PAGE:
Suspension of Participant Contributions to PLESA. A plan may not suspend a participant’s ability to contribute to his or her PLESA if he or she makes a withdrawal from the PLESA.


Suspension of Matching Contributions on Participant Contributions to the Underlying Defined Contribution Plan. A plan may not suspend matching contributions made on account of the participant’s elective deferrals to the defined contribution plan.



Future Implications for PLESA

Given the novelty of the PLESA feature, the administrative burden of adding this option to your retirement plan remains to be seen. While the above is a summary of the guidance currently available to us, we do expect that additional guidance will be forthcoming. In the interim, employers that wish to explore the option of adding a PLESA feature to their plan to benefit their non highly compensated employees and provide for emergency savings should reach out to their USICG representative.

Print this February 2024 Market & Legal Update

For previous market and legal commentaries please click here.

This communication is published for general informational purposes and is not intended as advice or a recommendation specific to your plan. Neither USI nor its affiliates and/or employees/agents offer legal or tax advice.

An index is a measure of value changes in a representative grouping of stocks, bonds, or other securities. Indexes are used primarily for comparative performance measurement and as a gauge of movements in financial markets. You cannot invest directly in an index and, for comparative purposes; they do not reflect the effect of the various fees inherent in actual investment vehicles.

The S&P 500 Index is a market value weighted index showing the change in the aggregate market value of 500 U.S. stocks. It is a commonly used measure of stock market total return performance.

The Dow Jones Industrial Average is a price weighted index comprised of 30 actively traded blue chip stocks; primarily industrial companies, but including some service oriented firms.

The NASDAQ Composite Index is a market-value weighted index that measures all domestic and non-U.S. based securities listed on the NASDAQ Stock Market.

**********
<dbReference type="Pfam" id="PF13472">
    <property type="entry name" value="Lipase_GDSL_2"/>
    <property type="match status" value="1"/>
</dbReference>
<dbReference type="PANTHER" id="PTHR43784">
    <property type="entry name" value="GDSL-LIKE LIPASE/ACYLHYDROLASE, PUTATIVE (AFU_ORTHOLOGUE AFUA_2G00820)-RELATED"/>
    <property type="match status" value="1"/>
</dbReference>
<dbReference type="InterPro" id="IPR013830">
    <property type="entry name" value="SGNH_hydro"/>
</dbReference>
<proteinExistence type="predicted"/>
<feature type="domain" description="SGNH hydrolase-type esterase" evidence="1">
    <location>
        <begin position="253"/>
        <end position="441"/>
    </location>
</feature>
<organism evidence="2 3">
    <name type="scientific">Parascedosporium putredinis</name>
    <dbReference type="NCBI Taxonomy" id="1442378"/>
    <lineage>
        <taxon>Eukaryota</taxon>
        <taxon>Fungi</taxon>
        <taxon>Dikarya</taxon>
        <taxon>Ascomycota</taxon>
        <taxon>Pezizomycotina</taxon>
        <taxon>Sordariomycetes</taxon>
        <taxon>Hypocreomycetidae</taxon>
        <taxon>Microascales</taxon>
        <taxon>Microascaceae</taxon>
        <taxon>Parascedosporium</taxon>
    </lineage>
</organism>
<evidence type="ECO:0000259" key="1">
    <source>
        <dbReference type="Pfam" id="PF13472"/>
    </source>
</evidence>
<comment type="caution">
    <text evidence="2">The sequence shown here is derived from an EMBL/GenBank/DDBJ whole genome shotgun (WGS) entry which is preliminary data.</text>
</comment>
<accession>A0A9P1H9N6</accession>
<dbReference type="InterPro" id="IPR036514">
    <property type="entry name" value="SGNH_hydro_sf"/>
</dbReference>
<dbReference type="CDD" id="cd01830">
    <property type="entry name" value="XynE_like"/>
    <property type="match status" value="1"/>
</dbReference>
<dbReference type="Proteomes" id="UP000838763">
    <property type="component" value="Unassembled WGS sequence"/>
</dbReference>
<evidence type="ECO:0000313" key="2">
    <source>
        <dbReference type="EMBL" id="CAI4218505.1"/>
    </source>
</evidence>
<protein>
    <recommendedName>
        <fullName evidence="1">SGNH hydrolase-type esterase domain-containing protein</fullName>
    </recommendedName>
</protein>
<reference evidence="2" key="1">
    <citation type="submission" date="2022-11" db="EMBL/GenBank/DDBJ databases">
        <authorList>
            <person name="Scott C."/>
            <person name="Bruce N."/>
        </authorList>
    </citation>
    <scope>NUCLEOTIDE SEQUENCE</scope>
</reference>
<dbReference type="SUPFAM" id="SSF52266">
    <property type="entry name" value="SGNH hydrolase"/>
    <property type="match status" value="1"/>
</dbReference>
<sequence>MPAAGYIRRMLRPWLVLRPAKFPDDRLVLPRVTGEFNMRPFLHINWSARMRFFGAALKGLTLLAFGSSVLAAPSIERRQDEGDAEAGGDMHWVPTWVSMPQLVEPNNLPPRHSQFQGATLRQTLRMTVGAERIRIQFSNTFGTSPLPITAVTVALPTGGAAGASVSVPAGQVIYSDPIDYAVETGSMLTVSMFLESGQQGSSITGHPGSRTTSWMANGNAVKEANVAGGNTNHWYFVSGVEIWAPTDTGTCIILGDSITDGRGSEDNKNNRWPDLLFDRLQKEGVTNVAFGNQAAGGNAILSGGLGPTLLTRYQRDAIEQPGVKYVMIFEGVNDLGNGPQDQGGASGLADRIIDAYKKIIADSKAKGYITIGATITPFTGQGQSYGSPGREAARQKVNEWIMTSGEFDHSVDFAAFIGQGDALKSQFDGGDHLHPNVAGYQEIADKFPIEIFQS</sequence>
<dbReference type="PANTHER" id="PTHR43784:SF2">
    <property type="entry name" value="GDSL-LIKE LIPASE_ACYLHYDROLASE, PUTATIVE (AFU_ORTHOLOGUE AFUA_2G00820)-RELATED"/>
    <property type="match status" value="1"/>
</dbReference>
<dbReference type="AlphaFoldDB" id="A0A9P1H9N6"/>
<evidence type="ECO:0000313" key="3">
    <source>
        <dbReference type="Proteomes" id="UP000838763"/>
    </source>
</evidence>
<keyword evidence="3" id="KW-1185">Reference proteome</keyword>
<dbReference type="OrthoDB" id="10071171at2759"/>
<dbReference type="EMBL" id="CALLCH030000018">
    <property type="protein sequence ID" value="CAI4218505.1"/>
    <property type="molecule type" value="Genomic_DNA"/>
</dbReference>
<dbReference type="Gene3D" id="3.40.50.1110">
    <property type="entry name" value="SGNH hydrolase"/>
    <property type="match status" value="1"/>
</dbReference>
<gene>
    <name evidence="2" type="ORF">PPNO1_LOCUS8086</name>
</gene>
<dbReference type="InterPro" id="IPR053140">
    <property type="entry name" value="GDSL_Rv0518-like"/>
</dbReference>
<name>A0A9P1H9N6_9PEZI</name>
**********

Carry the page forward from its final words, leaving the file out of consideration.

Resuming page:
Gross Domestic Product (GDP) is the market value of the goods and services produced by labor and property in the U.S. It is comprised of consumer and government purchases, net exports of goods and services, and private domestic investments. The Commerce Department releases figures for GDP on a quarterly basis. Inflation adjusted GDP (or real GDP) is used to measure growth of the U.S. economy.

The MSCI Europe and Australasia, Far East Equity Index (EAFE) is a market capitalization weighted unmanaged index developed by Morgan Stanley Capital International to measure approximately 1,100 securities in 21 major overseas stock markets. It is a commonly used measure for foreign stock market performance.

The Barclays Capital U.S. Aggregate Index covers the U.S. Dollar denominated investment grade, fixed-rate, taxable bond market of SEC-registered securities.

The Barclays Capital U.S. Corporate High Yield Index covers the U.S. Dollar denominated, non-investment grade, fixed income, taxable corporate bond market. Securities are classified as high-yield if the middle rating of Moody’s Fitch, and S&P is Ba1/BB+/BB+ or below.

The MSCI Emerging Markets Index (EM) is a free-float-adjusted market-capitalization index developed by Morgan Stanley Capital International. It is designed to measure the equity market performance of 26 emerging market countries.

The 10 Year Treasury Yield is the interest rate the U.S. government pays to borrow money for a 10-year period. In addition to influencing how much the government pays to borrow over this time-frame, the 10-year Treasury Yields also determines how much investors earn by investing in this debt and it is a good indicator of investor sentiment The higher the yield, the better the economic outlook.

Market Update is a monthly publication circulated by USI Advisors, Inc. and is designed to highlight various market and economic information. It is not intended to interpret laws or regulations.

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Investment Advice provided by USI Advisors, Inc. Under certain arrangements, securities offered to the Plan through USI Securities, Inc. Member FINRA/SIPC. 95 Glastonbury Blvd., Suite 102, Glastonbury, CT 06033. USI Consulting Group is an affiliate of both USI Advisors, Inc. and USI Securities, Inc. | 5024.S0304.0015